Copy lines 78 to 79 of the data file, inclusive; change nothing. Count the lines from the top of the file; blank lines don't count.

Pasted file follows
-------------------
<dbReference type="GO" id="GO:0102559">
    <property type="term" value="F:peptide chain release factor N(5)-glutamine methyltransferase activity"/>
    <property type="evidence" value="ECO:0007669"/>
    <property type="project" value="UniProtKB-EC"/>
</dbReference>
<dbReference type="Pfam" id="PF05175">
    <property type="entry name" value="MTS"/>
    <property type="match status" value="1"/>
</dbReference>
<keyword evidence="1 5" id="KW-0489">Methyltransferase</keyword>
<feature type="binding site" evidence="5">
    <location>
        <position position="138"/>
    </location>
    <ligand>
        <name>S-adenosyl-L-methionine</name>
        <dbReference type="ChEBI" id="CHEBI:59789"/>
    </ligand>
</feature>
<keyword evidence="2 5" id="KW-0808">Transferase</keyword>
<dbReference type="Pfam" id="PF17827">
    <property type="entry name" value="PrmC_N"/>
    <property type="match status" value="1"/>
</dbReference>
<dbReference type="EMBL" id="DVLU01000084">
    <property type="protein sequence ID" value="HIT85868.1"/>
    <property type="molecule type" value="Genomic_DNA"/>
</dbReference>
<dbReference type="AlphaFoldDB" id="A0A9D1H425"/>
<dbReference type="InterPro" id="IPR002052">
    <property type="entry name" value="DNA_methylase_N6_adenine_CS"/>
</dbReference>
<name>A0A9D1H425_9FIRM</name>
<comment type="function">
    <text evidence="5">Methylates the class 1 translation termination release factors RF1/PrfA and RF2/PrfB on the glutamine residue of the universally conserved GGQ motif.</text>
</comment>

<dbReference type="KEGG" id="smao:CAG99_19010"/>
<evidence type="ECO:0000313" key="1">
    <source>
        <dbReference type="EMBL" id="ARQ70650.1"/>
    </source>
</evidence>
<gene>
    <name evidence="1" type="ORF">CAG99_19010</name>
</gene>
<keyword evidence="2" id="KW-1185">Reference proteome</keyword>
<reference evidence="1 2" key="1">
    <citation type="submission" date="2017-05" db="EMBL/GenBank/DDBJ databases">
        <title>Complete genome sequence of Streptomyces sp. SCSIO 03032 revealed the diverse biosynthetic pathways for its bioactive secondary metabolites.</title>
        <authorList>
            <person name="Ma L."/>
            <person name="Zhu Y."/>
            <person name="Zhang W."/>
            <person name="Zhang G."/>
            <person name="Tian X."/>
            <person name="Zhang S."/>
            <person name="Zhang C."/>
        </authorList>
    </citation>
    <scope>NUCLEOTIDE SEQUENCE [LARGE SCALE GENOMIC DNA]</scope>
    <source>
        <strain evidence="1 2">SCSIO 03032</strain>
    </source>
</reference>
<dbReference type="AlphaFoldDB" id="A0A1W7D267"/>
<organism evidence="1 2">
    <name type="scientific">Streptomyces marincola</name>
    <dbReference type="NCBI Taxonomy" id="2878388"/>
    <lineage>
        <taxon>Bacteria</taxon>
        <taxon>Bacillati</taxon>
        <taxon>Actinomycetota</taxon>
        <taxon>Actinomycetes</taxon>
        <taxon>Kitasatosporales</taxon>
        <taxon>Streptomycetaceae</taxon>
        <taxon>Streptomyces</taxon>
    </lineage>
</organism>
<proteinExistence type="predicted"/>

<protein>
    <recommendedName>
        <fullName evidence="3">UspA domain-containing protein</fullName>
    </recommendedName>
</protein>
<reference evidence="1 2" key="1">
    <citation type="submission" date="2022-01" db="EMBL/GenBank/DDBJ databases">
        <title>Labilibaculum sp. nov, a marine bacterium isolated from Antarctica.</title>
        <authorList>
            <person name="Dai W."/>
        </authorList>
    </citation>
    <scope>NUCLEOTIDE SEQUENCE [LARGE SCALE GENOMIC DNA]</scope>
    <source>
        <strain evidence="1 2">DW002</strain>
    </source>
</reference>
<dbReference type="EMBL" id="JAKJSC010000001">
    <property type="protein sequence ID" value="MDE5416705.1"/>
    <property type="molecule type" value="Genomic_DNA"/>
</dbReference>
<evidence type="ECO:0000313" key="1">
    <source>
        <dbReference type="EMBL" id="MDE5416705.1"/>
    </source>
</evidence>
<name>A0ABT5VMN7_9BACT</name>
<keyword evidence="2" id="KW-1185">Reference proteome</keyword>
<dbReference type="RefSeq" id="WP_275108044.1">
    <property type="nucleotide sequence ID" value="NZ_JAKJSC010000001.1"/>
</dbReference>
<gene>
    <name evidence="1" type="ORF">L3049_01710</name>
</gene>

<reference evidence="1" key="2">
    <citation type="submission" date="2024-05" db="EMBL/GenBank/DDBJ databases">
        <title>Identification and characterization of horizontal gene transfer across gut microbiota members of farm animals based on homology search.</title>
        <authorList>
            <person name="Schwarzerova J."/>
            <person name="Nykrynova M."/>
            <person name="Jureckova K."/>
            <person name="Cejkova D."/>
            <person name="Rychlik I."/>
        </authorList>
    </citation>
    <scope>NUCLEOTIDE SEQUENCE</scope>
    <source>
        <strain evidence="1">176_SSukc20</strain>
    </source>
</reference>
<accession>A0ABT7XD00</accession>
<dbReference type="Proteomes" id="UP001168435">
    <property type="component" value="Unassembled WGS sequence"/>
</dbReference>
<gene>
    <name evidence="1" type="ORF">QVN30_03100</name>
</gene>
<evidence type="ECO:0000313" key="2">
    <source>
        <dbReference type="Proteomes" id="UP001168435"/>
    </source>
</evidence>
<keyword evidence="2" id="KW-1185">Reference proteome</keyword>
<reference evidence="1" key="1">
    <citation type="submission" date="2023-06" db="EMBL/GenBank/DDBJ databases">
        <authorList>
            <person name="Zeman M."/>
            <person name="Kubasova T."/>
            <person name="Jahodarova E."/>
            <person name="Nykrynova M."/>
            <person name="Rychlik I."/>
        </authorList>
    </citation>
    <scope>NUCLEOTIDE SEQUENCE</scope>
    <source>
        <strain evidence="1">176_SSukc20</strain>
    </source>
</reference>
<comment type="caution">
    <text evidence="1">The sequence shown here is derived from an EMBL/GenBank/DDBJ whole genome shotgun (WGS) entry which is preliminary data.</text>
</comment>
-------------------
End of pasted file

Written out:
</organism>
<proteinExistence type="predicted"/>